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Pakistan Journal of Nutrition
Year: 2011  |  Volume: 10  |  Issue: 12  |  Page No.: 1115 - 1120

Supplementation Levels of Palm Oil in Yeast (Saccharomyces cerevisiae) Culture Fermented Cassava Pulp on Rumen Fermentation and Average Daily Gain in Crossbred Native Cattle

Sarunyu Chuelong, Theerawat Siriuthane, Kitsada Polsit, Sommas Ittharat, Uthai Koatdoke, Anusorn Cherdthong and Sittisak Khampa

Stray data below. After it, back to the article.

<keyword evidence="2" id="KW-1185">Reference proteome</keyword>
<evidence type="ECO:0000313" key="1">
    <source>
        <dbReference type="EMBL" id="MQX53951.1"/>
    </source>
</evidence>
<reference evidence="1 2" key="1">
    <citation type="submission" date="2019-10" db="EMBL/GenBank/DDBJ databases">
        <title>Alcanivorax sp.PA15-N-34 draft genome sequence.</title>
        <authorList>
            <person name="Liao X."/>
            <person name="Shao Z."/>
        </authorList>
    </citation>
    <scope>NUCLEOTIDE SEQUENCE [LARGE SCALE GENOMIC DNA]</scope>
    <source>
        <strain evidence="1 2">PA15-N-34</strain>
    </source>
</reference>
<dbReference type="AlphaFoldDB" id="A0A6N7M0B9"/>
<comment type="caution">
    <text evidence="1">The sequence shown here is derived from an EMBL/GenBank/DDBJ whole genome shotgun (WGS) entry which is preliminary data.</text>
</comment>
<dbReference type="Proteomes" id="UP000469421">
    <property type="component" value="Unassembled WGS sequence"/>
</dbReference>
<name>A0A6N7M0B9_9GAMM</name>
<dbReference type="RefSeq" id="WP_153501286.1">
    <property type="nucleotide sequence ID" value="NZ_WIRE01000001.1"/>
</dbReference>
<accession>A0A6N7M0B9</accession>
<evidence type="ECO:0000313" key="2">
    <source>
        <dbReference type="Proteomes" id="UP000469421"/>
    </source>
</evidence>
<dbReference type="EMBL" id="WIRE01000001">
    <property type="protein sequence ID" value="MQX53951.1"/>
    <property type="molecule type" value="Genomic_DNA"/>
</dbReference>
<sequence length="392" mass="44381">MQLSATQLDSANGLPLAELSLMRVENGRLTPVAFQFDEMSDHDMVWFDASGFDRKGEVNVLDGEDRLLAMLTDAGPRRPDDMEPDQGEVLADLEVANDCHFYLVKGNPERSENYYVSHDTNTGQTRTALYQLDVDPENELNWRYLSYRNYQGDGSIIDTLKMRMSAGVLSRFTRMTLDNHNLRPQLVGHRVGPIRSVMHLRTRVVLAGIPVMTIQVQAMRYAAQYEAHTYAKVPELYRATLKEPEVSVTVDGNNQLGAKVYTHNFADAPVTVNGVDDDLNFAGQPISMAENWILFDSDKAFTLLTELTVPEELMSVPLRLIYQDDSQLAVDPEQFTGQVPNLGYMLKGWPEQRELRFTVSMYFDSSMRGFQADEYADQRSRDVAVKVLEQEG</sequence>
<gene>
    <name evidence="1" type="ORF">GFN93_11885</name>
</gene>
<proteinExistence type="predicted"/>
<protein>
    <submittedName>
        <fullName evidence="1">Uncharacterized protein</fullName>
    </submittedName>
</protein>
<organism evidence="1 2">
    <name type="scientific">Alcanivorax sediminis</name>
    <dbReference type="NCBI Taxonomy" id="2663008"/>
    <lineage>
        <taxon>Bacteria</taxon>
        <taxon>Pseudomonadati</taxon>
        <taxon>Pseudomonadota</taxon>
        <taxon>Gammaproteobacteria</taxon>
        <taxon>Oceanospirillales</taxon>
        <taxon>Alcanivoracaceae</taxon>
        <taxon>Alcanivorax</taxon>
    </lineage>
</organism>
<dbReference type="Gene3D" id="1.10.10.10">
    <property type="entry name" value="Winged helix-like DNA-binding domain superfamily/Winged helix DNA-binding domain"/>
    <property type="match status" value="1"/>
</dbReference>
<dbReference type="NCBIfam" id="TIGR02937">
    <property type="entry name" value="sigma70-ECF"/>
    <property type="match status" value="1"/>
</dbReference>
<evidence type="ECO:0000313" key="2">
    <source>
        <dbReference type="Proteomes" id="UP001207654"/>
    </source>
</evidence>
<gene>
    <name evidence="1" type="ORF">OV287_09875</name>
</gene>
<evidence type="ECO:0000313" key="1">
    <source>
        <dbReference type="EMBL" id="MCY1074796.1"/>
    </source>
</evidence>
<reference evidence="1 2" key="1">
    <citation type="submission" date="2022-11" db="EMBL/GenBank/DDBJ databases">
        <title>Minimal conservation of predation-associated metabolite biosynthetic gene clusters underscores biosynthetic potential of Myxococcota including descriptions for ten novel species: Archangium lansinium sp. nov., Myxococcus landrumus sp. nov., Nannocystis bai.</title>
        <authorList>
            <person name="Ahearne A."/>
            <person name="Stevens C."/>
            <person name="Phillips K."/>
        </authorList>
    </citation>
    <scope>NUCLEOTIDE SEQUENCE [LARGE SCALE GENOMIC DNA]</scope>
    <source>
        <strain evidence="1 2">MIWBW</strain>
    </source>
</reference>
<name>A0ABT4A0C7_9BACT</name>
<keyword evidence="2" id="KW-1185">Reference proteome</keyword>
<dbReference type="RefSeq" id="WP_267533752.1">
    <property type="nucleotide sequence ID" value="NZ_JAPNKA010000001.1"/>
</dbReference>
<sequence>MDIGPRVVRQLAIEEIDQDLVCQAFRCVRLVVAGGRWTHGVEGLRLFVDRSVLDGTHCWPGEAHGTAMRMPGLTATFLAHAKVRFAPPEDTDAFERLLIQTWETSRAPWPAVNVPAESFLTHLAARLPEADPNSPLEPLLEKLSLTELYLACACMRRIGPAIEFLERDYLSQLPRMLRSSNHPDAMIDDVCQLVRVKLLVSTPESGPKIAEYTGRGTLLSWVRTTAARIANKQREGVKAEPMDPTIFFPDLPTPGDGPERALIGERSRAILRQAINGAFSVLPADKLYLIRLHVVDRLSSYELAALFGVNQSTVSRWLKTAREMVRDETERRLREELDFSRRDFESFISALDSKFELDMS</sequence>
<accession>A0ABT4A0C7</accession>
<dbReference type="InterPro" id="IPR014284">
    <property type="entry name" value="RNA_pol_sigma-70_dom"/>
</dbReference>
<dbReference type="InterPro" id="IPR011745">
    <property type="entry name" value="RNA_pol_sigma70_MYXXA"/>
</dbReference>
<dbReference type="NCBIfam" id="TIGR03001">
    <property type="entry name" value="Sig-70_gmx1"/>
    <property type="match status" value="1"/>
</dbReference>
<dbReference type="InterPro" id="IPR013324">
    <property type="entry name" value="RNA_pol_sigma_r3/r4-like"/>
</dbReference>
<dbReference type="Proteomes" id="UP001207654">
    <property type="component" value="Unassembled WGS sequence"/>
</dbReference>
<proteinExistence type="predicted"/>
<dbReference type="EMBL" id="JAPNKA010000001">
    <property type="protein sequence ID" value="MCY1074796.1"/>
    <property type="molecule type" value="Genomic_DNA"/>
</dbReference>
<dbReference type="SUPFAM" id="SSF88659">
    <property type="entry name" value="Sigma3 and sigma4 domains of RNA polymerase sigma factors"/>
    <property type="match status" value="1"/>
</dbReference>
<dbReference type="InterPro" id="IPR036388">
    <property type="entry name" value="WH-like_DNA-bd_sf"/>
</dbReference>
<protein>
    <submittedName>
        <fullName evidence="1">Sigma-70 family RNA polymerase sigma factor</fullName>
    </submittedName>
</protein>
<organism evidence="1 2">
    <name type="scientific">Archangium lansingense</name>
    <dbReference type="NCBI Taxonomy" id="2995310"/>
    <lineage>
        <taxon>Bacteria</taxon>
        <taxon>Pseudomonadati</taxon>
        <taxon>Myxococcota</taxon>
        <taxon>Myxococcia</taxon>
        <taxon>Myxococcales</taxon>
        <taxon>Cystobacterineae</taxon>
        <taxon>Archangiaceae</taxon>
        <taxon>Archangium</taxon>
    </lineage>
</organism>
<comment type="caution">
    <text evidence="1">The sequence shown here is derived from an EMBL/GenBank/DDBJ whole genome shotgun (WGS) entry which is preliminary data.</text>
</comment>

Abstract: Nine, two-years old of crossbred native cattle were used to examine the effects of supplementation levels of palm oil in yeast culture fermented cassava pulp on rumen fermentation and average daily gain. The cows were randomly allocated in a complete randomized design and three replicates (animals) per treatment. The first group (control) was fed on a yeast fermented cassava pulp without palm oil (YFCP0), The second group was fed yeast fermented cassava pulp + palm oil at 1% (YFCP1)and third groups was fed yeast fermented cassava pulp + palm oil at 2% (YFCP2), respectively. The cows were offered the treatment diets at 2%BW and rice straw was fed ad libitum. The results have revealed that supplementation of dietary treatment on feed intake, ruminal pH, ammonia-nitrogen and blood urea nitrogen concentration were non-significantly different, while Average Daily Gain (ADG) and cost production were significantly different and had highest in cattle receiving YFCP2 than those fed YFCP1, YFCP0 diets (633.1, 614.5 and 511.1 g/day of ADG and 0.92, 0.81, 0.73 US$/kgBW of cost production, respectively). The populations of bacteria and fungal zoospores were significantly different as affected by levels of palm oil supplementation. Especially, supplementation of YFCP2 in cattle had highest increase populations of bacteria and fungi zoospore than those fed YFCP1 and YFCP0 but decreased protozoal populations. Therefore, supplementation levels of palm oil at 2% in Yeast Culture Fermented Cassava Pulp (YFCP1) as supplement diets with rice straw as roughage source could highest improved ruminal fermentation efficiency, average daily gain including increase populations of bacteria and fungi zoospores, but decreased protozoal populations in rumen of crossbred native cattle.

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